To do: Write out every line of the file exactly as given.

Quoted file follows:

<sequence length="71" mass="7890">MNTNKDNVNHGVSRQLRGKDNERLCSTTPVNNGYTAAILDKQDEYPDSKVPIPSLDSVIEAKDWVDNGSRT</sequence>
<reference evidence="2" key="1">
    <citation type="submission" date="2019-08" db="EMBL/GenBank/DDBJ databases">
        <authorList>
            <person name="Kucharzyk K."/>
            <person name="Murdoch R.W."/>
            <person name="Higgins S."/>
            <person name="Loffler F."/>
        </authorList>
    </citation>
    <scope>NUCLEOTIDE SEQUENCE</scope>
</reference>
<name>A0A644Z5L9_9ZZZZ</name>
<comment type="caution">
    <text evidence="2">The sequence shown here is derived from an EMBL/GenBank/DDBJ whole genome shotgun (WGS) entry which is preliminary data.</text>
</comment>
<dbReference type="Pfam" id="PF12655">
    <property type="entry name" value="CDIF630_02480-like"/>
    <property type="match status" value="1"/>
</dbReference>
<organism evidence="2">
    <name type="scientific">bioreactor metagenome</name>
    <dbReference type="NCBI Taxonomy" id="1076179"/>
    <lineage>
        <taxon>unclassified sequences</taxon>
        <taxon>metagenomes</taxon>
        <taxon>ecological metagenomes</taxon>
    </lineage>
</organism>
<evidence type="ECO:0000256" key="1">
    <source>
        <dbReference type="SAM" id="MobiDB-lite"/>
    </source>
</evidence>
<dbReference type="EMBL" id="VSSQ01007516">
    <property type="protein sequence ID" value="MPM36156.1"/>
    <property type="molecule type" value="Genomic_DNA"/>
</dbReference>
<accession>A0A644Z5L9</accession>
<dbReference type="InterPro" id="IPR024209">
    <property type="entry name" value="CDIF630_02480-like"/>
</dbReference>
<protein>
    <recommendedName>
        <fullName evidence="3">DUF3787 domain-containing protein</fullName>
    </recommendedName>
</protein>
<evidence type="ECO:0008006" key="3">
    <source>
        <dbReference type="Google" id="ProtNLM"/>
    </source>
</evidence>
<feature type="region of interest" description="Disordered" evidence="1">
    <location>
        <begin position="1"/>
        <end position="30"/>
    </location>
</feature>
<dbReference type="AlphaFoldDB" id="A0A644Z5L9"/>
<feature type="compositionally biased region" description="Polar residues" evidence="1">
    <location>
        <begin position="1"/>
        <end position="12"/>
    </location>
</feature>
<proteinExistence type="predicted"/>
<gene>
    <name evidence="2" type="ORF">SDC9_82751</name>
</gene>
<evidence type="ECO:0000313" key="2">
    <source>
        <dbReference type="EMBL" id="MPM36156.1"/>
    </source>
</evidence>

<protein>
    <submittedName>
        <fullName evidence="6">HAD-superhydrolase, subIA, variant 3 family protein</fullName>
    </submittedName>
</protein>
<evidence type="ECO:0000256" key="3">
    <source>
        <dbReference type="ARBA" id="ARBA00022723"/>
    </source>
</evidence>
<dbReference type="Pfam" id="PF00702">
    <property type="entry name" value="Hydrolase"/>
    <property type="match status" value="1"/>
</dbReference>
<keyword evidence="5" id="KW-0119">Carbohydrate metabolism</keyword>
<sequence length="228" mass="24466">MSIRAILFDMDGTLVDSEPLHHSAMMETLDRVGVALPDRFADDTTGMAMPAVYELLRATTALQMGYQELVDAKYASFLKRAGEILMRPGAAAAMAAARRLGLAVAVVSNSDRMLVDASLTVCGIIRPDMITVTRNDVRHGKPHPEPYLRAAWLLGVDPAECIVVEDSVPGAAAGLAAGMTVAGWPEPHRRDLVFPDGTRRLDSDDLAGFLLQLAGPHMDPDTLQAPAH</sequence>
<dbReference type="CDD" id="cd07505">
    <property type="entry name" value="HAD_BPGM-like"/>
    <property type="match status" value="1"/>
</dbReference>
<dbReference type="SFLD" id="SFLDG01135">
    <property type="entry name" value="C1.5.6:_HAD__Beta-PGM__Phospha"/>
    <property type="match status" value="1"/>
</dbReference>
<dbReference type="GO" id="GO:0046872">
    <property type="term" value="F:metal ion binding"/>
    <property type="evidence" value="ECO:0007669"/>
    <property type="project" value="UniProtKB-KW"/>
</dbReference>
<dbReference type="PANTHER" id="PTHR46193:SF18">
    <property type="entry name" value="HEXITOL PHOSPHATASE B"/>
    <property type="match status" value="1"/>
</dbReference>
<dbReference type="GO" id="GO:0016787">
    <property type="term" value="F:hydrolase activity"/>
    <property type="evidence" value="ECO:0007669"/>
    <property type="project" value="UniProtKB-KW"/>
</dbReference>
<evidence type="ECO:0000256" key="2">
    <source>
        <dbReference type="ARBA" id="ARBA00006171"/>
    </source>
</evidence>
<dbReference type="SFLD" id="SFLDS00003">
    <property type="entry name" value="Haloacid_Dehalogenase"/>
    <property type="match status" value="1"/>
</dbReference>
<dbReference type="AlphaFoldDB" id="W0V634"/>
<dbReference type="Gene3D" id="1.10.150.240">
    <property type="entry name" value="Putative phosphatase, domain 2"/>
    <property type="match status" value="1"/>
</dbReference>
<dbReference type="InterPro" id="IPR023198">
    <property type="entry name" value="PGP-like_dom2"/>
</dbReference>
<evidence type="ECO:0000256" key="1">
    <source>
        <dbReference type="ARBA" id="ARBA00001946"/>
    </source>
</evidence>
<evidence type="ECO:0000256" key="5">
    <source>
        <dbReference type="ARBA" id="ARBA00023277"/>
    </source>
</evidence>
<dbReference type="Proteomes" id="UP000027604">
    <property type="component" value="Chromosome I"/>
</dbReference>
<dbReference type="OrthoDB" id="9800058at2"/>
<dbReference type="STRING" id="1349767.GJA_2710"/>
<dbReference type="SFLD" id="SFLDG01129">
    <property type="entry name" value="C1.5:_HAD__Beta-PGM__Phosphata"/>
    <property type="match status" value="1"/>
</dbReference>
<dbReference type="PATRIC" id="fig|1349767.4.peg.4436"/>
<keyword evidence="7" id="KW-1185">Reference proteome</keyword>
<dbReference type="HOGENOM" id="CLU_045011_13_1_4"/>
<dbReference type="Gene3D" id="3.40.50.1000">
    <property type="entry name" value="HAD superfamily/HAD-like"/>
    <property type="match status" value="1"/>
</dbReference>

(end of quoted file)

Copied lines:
<sequence length="71" mass="7890">MNTNKDNVNHGVSRQLRGKDNERLCSTTPVNNGYTAAILDKQDEYPDSKVPIPSLDSVIEAKDWVDNGSRT</sequence>
<reference evidence="2" key="1">
    <citation type="submission" date="2019-08" db="EMBL/GenBank/DDBJ databases">
        <authorList>
            <person name="Kucharzyk K."/>
            <person name="Murdoch R.W."/>
            <person name="Higgins S."/>
            <person name="Loffler F."/>
        </authorList>
    </citation>
    <scope>NUCLEOTIDE SEQUENCE</scope>
</reference>
<name>A0A644Z5L9_9ZZZZ</name>
<comment type="caution">
    <text evidence="2">The sequence shown here is derived from an EMBL/GenBank/DDBJ whole genome shotgun (WGS) entry which is preliminary data.</text>
</comment>
<dbReference type="Pfam" id="PF12655">
    <property type="entry name" value="CDIF630_02480-like"/>
    <property type="match status" value="1"/>
</dbReference>
<organism evidence="2">
    <name type="scientific">bioreactor metagenome</name>
    <dbReference type="NCBI Taxonomy" id="1076179"/>
    <lineage>
        <taxon>unclassified sequences</taxon>
        <taxon>metagenomes</taxon>
        <taxon>ecological metagenomes</taxon>
    </lineage>
</organism>
<evidence type="ECO:0000256" key="1">
    <source>
        <dbReference type="SAM" id="MobiDB-lite"/>
    </source>
</evidence>
<dbReference type="EMBL" id="VSSQ01007516">
    <property type="protein sequence ID" value="MPM36156.1"/>
    <property type="molecule type" value="Genomic_DNA"/>
</dbReference>
<accession>A0A644Z5L9</accession>
<dbReference type="InterPro" id="IPR024209">
    <property type="entry name" value="CDIF630_02480-like"/>
</dbReference>
<protein>
    <recommendedName>
        <fullName evidence="3">DUF3787 domain-containing protein</fullName>
    </recommendedName>
</protein>
<evidence type="ECO:0008006" key="3">
    <source>
        <dbReference type="Google" id="ProtNLM"/>
    </source>
</evidence>
<feature type="region of interest" description="Disordered" evidence="1">
    <location>
        <begin position="1"/>
        <end position="30"/>
    </location>
</feature>
<dbReference type="AlphaFoldDB" id="A0A644Z5L9"/>
<feature type="compositionally biased region" description="Polar residues" evidence="1">
    <location>
        <begin position="1"/>
        <end position="12"/>
    </location>
</feature>
<proteinExistence type="predicted"/>
<gene>
    <name evidence="2" type="ORF">SDC9_82751</name>
</gene>
<evidence type="ECO:0000313" key="2">
    <source>
        <dbReference type="EMBL" id="MPM36156.1"/>
    </source>
</evidence>

<protein>
    <submittedName>
        <fullName evidence="6">HAD-superhydrolase, subIA, variant 3 family protein</fullName>
    </submittedName>
</protein>
<evidence type="ECO:0000256" key="3">
    <source>
        <dbReference type="ARBA" id="ARBA00022723"/>
    </source>
</evidence>
<dbReference type="Pfam" id="PF00702">
    <property type="entry name" value="Hydrolase"/>
    <property type="match status" value="1"/>
</dbReference>
<keyword evidence="5" id="KW-0119">Carbohydrate metabolism</keyword>
<sequence length="228" mass="24466">MSIRAILFDMDGTLVDSEPLHHSAMMETLDRVGVALPDRFADDTTGMAMPAVYELLRATTALQMGYQELVDAKYASFLKRAGEILMRPGAAAAMAAARRLGLAVAVVSNSDRMLVDASLTVCGIIRPDMITVTRNDVRHGKPHPEPYLRAAWLLGVDPAECIVVEDSVPGAAAGLAAGMTVAGWPEPHRRDLVFPDGTRRLDSDDLAGFLLQLAGPHMDPDTLQAPAH</sequence>
<dbReference type="CDD" id="cd07505">
    <property type="entry name" value="HAD_BPGM-like"/>
    <property type="match status" value="1"/>
</dbReference>
<dbReference type="SFLD" id="SFLDG01135">
    <property type="entry name" value="C1.5.6:_HAD__Beta-PGM__Phospha"/>
    <property type="match status" value="1"/>
</dbReference>
<dbReference type="GO" id="GO:0046872">
    <property type="term" value="F:metal ion binding"/>
    <property type="evidence" value="ECO:0007669"/>
    <property type="project" value="UniProtKB-KW"/>
</dbReference>
<dbReference type="PANTHER" id="PTHR46193:SF18">
    <property type="entry name" value="HEXITOL PHOSPHATASE B"/>
    <property type="match status" value="1"/>
</dbReference>
<dbReference type="GO" id="GO:0016787">
    <property type="term" value="F:hydrolase activity"/>
    <property type="evidence" value="ECO:0007669"/>
    <property type="project" value="UniProtKB-KW"/>
</dbReference>
<evidence type="ECO:0000256" key="2">
    <source>
        <dbReference type="ARBA" id="ARBA00006171"/>
    </source>
</evidence>
<dbReference type="SFLD" id="SFLDS00003">
    <property type="entry name" value="Haloacid_Dehalogenase"/>
    <property type="match status" value="1"/>
</dbReference>
<dbReference type="AlphaFoldDB" id="W0V634"/>
<dbReference type="Gene3D" id="1.10.150.240">
    <property type="entry name" value="Putative phosphatase, domain 2"/>
    <property type="match status" value="1"/>
</dbReference>
<dbReference type="InterPro" id="IPR023198">
    <property type="entry name" value="PGP-like_dom2"/>
</dbReference>
<evidence type="ECO:0000256" key="1">
    <source>
        <dbReference type="ARBA" id="ARBA00001946"/>
    </source>
</evidence>
<evidence type="ECO:0000256" key="5">
    <source>
        <dbReference type="ARBA" id="ARBA00023277"/>
    </source>
</evidence>
<dbReference type="Proteomes" id="UP000027604">
    <property type="component" value="Chromosome I"/>
</dbReference>
<dbReference type="OrthoDB" id="9800058at2"/>
<dbReference type="STRING" id="1349767.GJA_2710"/>
<dbReference type="SFLD" id="SFLDG01129">
    <property type="entry name" value="C1.5:_HAD__Beta-PGM__Phosphata"/>
    <property type="match status" value="1"/>
</dbReference>
<dbReference type="PATRIC" id="fig|1349767.4.peg.4436"/>
<keyword evidence="7" id="KW-1185">Reference proteome</keyword>
<dbReference type="HOGENOM" id="CLU_045011_13_1_4"/>
<dbReference type="Gene3D" id="3.40.50.1000">
    <property type="entry name" value="HAD superfamily/HAD-like"/>
    <property type="match status" value="1"/>
</dbReference>